No wonder rivers formed a vital component of the animist’s awe and worship being shaped by the human imagination into living breathing presences. Even the theistic fancy was prompted by residual animism and invested the maternal archetype to rivers. The associations made with the Brahmaputra are naturally paternal! For the people of Assam this river is Baba Brahmaputra! The figure conjured up is that of an old bearded patriarch sanctified by millennia’s wisdom guiding the destiny of the people of the valley and hills since primordial times. In a more colloquial intimate and loving way they call it Borluit or Burhaluit. It is the nourishing presence which overshadows all else in the valley and surrounding hills animates the dwellers and lends vibrancy to their day to day existence sustains their culture and shapes their imagination. The Brahmaputra for the people of this region is in fact the very soul of Assam.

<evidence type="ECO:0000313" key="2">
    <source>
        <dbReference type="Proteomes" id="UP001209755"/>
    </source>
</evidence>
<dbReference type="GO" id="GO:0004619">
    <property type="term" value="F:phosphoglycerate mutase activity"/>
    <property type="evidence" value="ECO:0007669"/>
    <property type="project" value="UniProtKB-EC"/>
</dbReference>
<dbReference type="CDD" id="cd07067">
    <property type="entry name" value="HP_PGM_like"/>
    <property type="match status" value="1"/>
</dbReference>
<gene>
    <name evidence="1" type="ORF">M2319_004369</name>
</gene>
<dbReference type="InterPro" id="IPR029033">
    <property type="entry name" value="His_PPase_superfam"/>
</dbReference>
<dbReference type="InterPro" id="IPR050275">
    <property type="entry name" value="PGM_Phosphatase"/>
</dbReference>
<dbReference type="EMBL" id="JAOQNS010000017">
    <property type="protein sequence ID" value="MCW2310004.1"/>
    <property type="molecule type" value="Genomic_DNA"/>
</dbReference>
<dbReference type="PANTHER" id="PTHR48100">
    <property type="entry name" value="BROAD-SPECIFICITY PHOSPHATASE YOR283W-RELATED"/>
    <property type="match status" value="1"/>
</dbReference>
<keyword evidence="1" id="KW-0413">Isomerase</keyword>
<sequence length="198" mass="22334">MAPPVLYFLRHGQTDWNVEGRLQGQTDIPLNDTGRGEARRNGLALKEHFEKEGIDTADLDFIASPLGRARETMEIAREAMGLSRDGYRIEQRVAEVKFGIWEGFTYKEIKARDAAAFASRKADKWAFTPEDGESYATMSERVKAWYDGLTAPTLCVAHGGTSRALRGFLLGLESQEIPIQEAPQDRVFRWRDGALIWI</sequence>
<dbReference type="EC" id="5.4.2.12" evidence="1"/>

Yet the river does not belong to Assam alone. Emerging from the holy Himalayas and flowing as the Tsangpo across the heights of the Tibetan Plateau, it belongs to mystic Tibet. Rushing down in furious haste through deep chasms and narrow gorges as the Siang/Dihang, it belongs to Arunachal Pradesh. The floods and alluvia it brings as the Jamuna have induced the people of Bangladesh to make this river their very own. Above all, the Brahmaputra belongs to entire India, though the nation so far has seemingly ignored this fact. Jawaharlal Nehru, in his The Discovery of India, points out that the Brahmaputra was “rather cut off from the main currents of (Indian) history.” Perhaps this lies at the root of the indifference displayed by the rest of India towards this river. It was not considered a sacred river in ancient India and the various myths investing it with holy stature grew up separately in Kamarupa, as Assam was known in the past. Much has been written about the Indus and Gangetic Valley Civilisations; hardly anything about the age old civilizations which had been erected on the banks of the Brahmaputra.